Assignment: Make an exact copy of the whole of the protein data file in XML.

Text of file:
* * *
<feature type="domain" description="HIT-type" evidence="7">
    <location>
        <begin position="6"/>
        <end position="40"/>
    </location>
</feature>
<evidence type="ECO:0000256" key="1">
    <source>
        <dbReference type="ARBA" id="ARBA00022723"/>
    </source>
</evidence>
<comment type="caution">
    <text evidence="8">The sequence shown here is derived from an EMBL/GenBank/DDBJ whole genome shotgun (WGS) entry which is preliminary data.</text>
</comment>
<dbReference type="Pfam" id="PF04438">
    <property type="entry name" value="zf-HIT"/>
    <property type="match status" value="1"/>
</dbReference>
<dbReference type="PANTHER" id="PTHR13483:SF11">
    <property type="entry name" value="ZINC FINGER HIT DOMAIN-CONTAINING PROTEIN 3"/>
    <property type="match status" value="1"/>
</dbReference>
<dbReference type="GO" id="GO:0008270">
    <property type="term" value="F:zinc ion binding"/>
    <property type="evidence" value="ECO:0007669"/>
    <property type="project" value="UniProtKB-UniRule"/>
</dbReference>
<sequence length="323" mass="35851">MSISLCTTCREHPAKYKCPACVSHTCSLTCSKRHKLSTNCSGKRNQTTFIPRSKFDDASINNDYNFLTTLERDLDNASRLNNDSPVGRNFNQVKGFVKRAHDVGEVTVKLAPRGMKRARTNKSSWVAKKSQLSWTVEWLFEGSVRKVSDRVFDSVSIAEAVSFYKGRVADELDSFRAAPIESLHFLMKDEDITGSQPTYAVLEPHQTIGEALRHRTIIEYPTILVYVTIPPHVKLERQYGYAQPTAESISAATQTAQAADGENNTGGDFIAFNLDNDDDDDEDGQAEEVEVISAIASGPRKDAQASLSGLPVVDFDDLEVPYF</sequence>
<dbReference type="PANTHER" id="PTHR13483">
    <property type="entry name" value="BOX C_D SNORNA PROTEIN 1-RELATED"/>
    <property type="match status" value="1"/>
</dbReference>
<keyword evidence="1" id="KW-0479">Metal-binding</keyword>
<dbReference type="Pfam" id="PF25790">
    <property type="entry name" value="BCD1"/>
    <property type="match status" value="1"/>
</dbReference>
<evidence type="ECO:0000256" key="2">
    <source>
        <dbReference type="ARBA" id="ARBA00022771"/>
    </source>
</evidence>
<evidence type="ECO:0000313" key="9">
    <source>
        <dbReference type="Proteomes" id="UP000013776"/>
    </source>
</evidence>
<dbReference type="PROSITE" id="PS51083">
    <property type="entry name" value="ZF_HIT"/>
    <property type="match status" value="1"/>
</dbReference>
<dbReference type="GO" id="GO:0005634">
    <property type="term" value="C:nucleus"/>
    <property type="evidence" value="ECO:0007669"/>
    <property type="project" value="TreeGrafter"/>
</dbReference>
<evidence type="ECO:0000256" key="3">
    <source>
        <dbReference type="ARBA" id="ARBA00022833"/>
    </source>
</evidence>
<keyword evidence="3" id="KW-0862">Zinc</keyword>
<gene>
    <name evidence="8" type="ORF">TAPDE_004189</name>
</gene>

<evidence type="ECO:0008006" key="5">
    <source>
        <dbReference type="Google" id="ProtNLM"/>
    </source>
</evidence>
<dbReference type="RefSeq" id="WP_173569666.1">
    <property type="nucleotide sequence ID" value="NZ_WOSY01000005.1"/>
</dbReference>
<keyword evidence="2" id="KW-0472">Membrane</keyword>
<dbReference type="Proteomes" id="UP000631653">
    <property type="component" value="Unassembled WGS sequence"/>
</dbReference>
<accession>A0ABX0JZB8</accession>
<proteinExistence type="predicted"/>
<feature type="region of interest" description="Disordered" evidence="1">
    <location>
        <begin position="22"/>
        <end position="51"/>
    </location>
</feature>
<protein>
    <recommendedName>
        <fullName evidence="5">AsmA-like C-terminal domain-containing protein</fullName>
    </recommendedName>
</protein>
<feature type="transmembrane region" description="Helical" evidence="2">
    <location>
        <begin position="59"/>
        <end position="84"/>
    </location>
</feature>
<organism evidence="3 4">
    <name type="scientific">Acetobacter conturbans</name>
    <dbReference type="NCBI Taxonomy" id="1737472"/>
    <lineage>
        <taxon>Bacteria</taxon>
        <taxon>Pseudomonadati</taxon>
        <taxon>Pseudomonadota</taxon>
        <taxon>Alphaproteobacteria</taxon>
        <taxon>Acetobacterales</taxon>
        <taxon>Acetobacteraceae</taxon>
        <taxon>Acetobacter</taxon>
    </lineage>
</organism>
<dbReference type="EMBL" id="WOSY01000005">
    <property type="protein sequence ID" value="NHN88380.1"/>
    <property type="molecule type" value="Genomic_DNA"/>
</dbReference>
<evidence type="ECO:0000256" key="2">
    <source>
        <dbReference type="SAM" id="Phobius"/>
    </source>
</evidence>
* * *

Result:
<feature type="domain" description="HIT-type" evidence="7">
    <location>
        <begin position="6"/>
        <end position="40"/>
    </location>
</feature>
<evidence type="ECO:0000256" key="1">
    <source>
        <dbReference type="ARBA" id="ARBA00022723"/>
    </source>
</evidence>
<comment type="caution">
    <text evidence="8">The sequence shown here is derived from an EMBL/GenBank/DDBJ whole genome shotgun (WGS) entry which is preliminary data.</text>
</comment>
<dbReference type="Pfam" id="PF04438">
    <property type="entry name" value="zf-HIT"/>
    <property type="match status" value="1"/>
</dbReference>
<dbReference type="PANTHER" id="PTHR13483:SF11">
    <property type="entry name" value="ZINC FINGER HIT DOMAIN-CONTAINING PROTEIN 3"/>
    <property type="match status" value="1"/>
</dbReference>
<dbReference type="GO" id="GO:0008270">
    <property type="term" value="F:zinc ion binding"/>
    <property type="evidence" value="ECO:0007669"/>
    <property type="project" value="UniProtKB-UniRule"/>
</dbReference>
<sequence length="323" mass="35851">MSISLCTTCREHPAKYKCPACVSHTCSLTCSKRHKLSTNCSGKRNQTTFIPRSKFDDASINNDYNFLTTLERDLDNASRLNNDSPVGRNFNQVKGFVKRAHDVGEVTVKLAPRGMKRARTNKSSWVAKKSQLSWTVEWLFEGSVRKVSDRVFDSVSIAEAVSFYKGRVADELDSFRAAPIESLHFLMKDEDITGSQPTYAVLEPHQTIGEALRHRTIIEYPTILVYVTIPPHVKLERQYGYAQPTAESISAATQTAQAADGENNTGGDFIAFNLDNDDDDDEDGQAEEVEVISAIASGPRKDAQASLSGLPVVDFDDLEVPYF</sequence>
<dbReference type="PANTHER" id="PTHR13483">
    <property type="entry name" value="BOX C_D SNORNA PROTEIN 1-RELATED"/>
    <property type="match status" value="1"/>
</dbReference>
<keyword evidence="1" id="KW-0479">Metal-binding</keyword>
<dbReference type="Pfam" id="PF25790">
    <property type="entry name" value="BCD1"/>
    <property type="match status" value="1"/>
</dbReference>
<evidence type="ECO:0000256" key="2">
    <source>
        <dbReference type="ARBA" id="ARBA00022771"/>
    </source>
</evidence>
<evidence type="ECO:0000313" key="9">
    <source>
        <dbReference type="Proteomes" id="UP000013776"/>
    </source>
</evidence>
<dbReference type="PROSITE" id="PS51083">
    <property type="entry name" value="ZF_HIT"/>
    <property type="match status" value="1"/>
</dbReference>
<dbReference type="GO" id="GO:0005634">
    <property type="term" value="C:nucleus"/>
    <property type="evidence" value="ECO:0007669"/>
    <property type="project" value="TreeGrafter"/>
</dbReference>
<evidence type="ECO:0000256" key="3">
    <source>
        <dbReference type="ARBA" id="ARBA00022833"/>
    </source>
</evidence>
<keyword evidence="3" id="KW-0862">Zinc</keyword>
<gene>
    <name evidence="8" type="ORF">TAPDE_004189</name>
</gene>

<evidence type="ECO:0008006" key="5">
    <source>
        <dbReference type="Google" id="ProtNLM"/>
    </source>
</evidence>
<dbReference type="RefSeq" id="WP_173569666.1">
    <property type="nucleotide sequence ID" value="NZ_WOSY01000005.1"/>
</dbReference>
<keyword evidence="2" id="KW-0472">Membrane</keyword>
<dbReference type="Proteomes" id="UP000631653">
    <property type="component" value="Unassembled WGS sequence"/>
</dbReference>
<accession>A0ABX0JZB8</accession>
<proteinExistence type="predicted"/>
<feature type="region of interest" description="Disordered" evidence="1">
    <location>
        <begin position="22"/>
        <end position="51"/>
    </location>
</feature>
<protein>
    <recommendedName>
        <fullName evidence="5">AsmA-like C-terminal domain-containing protein</fullName>
    </recommendedName>
</protein>
<feature type="transmembrane region" description="Helical" evidence="2">
    <location>
        <begin position="59"/>
        <end position="84"/>
    </location>
</feature>
<organism evidence="3 4">
    <name type="scientific">Acetobacter conturbans</name>
    <dbReference type="NCBI Taxonomy" id="1737472"/>
    <lineage>
        <taxon>Bacteria</taxon>
        <taxon>Pseudomonadati</taxon>
        <taxon>Pseudomonadota</taxon>
        <taxon>Alphaproteobacteria</taxon>
        <taxon>Acetobacterales</taxon>
        <taxon>Acetobacteraceae</taxon>
        <taxon>Acetobacter</taxon>
    </lineage>
</organism>
<dbReference type="EMBL" id="WOSY01000005">
    <property type="protein sequence ID" value="NHN88380.1"/>
    <property type="molecule type" value="Genomic_DNA"/>
</dbReference>
<evidence type="ECO:0000256" key="2">
    <source>
        <dbReference type="SAM" id="Phobius"/>
    </source>
</evidence>